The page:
Medication errors refer to mistakes in prescribing, dispensing and giving medications. They injure hundreds of thousands of people every year in the United States. Yet most medication errors can be prevented. How can you protect yourself and your family?
One of the best ways to reduce your risk of a medication error is to take an active role in your own health care. Learn about the medications you take — including possible side effects. Never hesitate to ask questions or share concerns with your doctor, pharmacist and other health care providers.
Medication errors are preventable events due to the inappropriate use of medications. Medication errors that cause harm are called preventable adverse drug events. If a medication error occurred, but didn't hurt anyone, it's called a potential adverse drug event.
An example of a medication error is taking an over-the-counter product that contains acetaminophen (Tylenol, others) when you're already taking a prescription pain medicine that contains this exact ingredient. This mistake could cause you to take more than the recommended dose of acetaminophen, putting yourself at risk of liver damage.
Another example of a possible medication error is taking a depression medication called fluoxetine (Prozac, Sarafem) with a migraine drug called sumatriptan (Imitrex). Both medicines affect levels of a brain chemical called serotonin. Taking them together may lead to a potentially life-threatening condition called serotonin syndrome. Symptoms of the dangerous drug interaction include confusion, agitation, rapid heartbeat and increased body temperature, among others.
Medication errors can happen to anyone in any place, including your own home and at the doctor's office, hospital, pharmacy and senior living facility. Kids are especially at high risk for medication errors because they typically need different drug doses than adults.
Knowing what you're up against can help you play it safe. The most common causes of medication errors are:
Knowledge is your best defense. If you don't understand something your doctor says, ask for an explanation. Whenever you start a new medication, make sure you know the answers to these questions:
Your doctor can help prevent medication errors by using a computer to enter and print (or digitally send) any prescription details, instead of hand writing one.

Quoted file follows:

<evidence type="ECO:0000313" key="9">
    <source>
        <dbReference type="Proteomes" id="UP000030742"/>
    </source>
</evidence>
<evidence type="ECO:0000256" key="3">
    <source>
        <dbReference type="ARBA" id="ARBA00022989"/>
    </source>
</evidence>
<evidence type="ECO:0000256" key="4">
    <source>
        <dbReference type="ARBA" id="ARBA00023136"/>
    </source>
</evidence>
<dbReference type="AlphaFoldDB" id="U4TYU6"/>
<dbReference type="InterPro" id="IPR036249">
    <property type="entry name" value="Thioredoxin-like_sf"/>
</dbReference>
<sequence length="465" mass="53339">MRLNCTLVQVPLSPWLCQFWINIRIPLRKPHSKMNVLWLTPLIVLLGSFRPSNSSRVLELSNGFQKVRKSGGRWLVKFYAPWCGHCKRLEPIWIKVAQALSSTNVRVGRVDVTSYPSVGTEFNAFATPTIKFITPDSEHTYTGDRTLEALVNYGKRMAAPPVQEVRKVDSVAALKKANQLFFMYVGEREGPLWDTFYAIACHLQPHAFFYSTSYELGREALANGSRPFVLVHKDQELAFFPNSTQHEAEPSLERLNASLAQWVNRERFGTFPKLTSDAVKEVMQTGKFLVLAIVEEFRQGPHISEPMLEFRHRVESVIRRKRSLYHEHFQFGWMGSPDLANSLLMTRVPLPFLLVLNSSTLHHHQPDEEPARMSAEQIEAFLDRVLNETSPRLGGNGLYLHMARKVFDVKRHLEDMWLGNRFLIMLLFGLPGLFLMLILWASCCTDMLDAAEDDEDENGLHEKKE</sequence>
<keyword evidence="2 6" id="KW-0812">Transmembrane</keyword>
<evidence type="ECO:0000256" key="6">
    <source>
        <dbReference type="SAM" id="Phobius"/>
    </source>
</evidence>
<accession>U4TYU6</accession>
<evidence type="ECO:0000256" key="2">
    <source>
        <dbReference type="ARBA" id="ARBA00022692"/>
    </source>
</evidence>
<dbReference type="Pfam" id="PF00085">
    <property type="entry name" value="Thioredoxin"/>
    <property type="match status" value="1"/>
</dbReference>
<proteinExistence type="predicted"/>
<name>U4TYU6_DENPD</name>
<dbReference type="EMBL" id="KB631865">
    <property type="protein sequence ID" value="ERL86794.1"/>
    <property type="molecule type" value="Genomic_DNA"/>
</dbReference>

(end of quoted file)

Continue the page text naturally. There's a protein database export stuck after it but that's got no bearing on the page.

Asking questions is essential, but it isn't enough. Your health care providers can follow a process called medication reconciliation to significantly decrease your risk of medication errors.
Medication reconciliation is a safety strategy that involves comparing the list of medications your health care provider currently has with the list of medications you are currently taking. This process is done to avoid medication errors such as:
Medication reconciliation should be done at every transition of care in which new medications are ordered or existing orders are rewritten. Transitions in care include changes in setting (such as being admitted or discharged from the hospital), health care provider or level of care.
Sharing your most up-to-date information with your health care providers gives the clearest picture of your condition and helps avoid medication mistakes.
Here's what you need to tell your health care providers:
The following medication errors have happened to some people. Don't make these same mistakes:
Get into the habit of playing it safe with these medication tips:
"Don't ask, don't tell" is never a smart policy when it comes to medications and your health. Don't hesitate to ask questions or to tell your health care providers if anything seems amiss. Remember, you're the final line of defense against medication errors.
If despite your efforts you have problems with a medication, talk with your doctor or pharmacist about whether to report it to MedWatch — the Food and Drug Administration safety and adverse event reporting program. Reporting to MedWatch is easy, confidential and secure — and it can help save others from being harmed by medication errors.